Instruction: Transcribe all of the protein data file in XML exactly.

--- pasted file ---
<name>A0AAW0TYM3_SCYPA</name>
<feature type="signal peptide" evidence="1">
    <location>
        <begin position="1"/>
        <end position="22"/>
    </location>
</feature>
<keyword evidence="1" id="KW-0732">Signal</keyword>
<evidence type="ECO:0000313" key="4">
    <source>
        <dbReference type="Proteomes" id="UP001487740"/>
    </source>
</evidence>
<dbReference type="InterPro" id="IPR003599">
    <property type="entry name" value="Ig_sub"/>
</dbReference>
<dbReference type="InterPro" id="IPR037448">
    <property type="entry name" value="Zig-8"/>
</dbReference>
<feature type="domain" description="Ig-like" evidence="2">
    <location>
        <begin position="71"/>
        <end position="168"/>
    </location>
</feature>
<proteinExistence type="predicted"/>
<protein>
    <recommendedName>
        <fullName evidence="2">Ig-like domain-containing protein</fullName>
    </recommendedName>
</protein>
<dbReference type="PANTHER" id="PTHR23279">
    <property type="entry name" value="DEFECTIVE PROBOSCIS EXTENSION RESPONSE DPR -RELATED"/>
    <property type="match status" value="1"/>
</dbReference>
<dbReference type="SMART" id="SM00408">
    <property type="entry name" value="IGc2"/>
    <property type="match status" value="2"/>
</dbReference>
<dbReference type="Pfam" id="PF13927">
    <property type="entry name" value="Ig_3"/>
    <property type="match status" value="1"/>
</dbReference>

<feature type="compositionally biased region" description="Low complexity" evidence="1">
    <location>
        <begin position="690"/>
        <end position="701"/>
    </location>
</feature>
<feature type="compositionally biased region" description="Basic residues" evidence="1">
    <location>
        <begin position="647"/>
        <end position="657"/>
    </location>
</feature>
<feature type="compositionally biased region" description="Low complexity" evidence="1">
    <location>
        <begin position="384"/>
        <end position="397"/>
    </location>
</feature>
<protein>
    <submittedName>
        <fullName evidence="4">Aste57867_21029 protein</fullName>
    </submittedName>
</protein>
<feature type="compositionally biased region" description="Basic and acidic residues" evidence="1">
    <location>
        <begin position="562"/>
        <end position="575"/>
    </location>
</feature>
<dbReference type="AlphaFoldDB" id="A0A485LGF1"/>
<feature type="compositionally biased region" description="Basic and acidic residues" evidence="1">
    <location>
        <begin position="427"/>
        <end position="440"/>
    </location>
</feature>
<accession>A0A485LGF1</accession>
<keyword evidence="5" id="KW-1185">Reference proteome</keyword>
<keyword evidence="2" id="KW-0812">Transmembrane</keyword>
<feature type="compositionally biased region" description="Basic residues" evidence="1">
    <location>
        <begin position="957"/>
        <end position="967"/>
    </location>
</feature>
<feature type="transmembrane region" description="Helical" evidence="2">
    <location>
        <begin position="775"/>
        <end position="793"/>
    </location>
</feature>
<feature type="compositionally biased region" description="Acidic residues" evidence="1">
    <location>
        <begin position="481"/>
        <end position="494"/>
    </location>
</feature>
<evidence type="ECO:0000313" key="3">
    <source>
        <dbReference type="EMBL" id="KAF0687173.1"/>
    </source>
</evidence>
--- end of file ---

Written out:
<name>A0AAW0TYM3_SCYPA</name>
<feature type="signal peptide" evidence="1">
    <location>
        <begin position="1"/>
        <end position="22"/>
    </location>
</feature>
<keyword evidence="1" id="KW-0732">Signal</keyword>
<evidence type="ECO:0000313" key="4">
    <source>
        <dbReference type="Proteomes" id="UP001487740"/>
    </source>
</evidence>
<dbReference type="InterPro" id="IPR003599">
    <property type="entry name" value="Ig_sub"/>
</dbReference>
<dbReference type="InterPro" id="IPR037448">
    <property type="entry name" value="Zig-8"/>
</dbReference>
<feature type="domain" description="Ig-like" evidence="2">
    <location>
        <begin position="71"/>
        <end position="168"/>
    </location>
</feature>
<proteinExistence type="predicted"/>
<protein>
    <recommendedName>
        <fullName evidence="2">Ig-like domain-containing protein</fullName>
    </recommendedName>
</protein>
<dbReference type="PANTHER" id="PTHR23279">
    <property type="entry name" value="DEFECTIVE PROBOSCIS EXTENSION RESPONSE DPR -RELATED"/>
    <property type="match status" value="1"/>
</dbReference>
<dbReference type="SMART" id="SM00408">
    <property type="entry name" value="IGc2"/>
    <property type="match status" value="2"/>
</dbReference>
<dbReference type="Pfam" id="PF13927">
    <property type="entry name" value="Ig_3"/>
    <property type="match status" value="1"/>
</dbReference>

<feature type="compositionally biased region" description="Low complexity" evidence="1">
    <location>
        <begin position="690"/>
        <end position="701"/>
    </location>
</feature>
<feature type="compositionally biased region" description="Basic residues" evidence="1">
    <location>
        <begin position="647"/>
        <end position="657"/>
    </location>
</feature>
<feature type="compositionally biased region" description="Low complexity" evidence="1">
    <location>
        <begin position="384"/>
        <end position="397"/>
    </location>
</feature>
<protein>
    <submittedName>
        <fullName evidence="4">Aste57867_21029 protein</fullName>
    </submittedName>
</protein>
<feature type="compositionally biased region" description="Basic and acidic residues" evidence="1">
    <location>
        <begin position="562"/>
        <end position="575"/>
    </location>
</feature>
<dbReference type="AlphaFoldDB" id="A0A485LGF1"/>
<feature type="compositionally biased region" description="Basic and acidic residues" evidence="1">
    <location>
        <begin position="427"/>
        <end position="440"/>
    </location>
</feature>
<accession>A0A485LGF1</accession>
<keyword evidence="5" id="KW-1185">Reference proteome</keyword>
<keyword evidence="2" id="KW-0812">Transmembrane</keyword>
<feature type="compositionally biased region" description="Basic residues" evidence="1">
    <location>
        <begin position="957"/>
        <end position="967"/>
    </location>
</feature>
<feature type="transmembrane region" description="Helical" evidence="2">
    <location>
        <begin position="775"/>
        <end position="793"/>
    </location>
</feature>
<feature type="compositionally biased region" description="Acidic residues" evidence="1">
    <location>
        <begin position="481"/>
        <end position="494"/>
    </location>
</feature>
<evidence type="ECO:0000313" key="3">
    <source>
        <dbReference type="EMBL" id="KAF0687173.1"/>
    </source>
</evidence>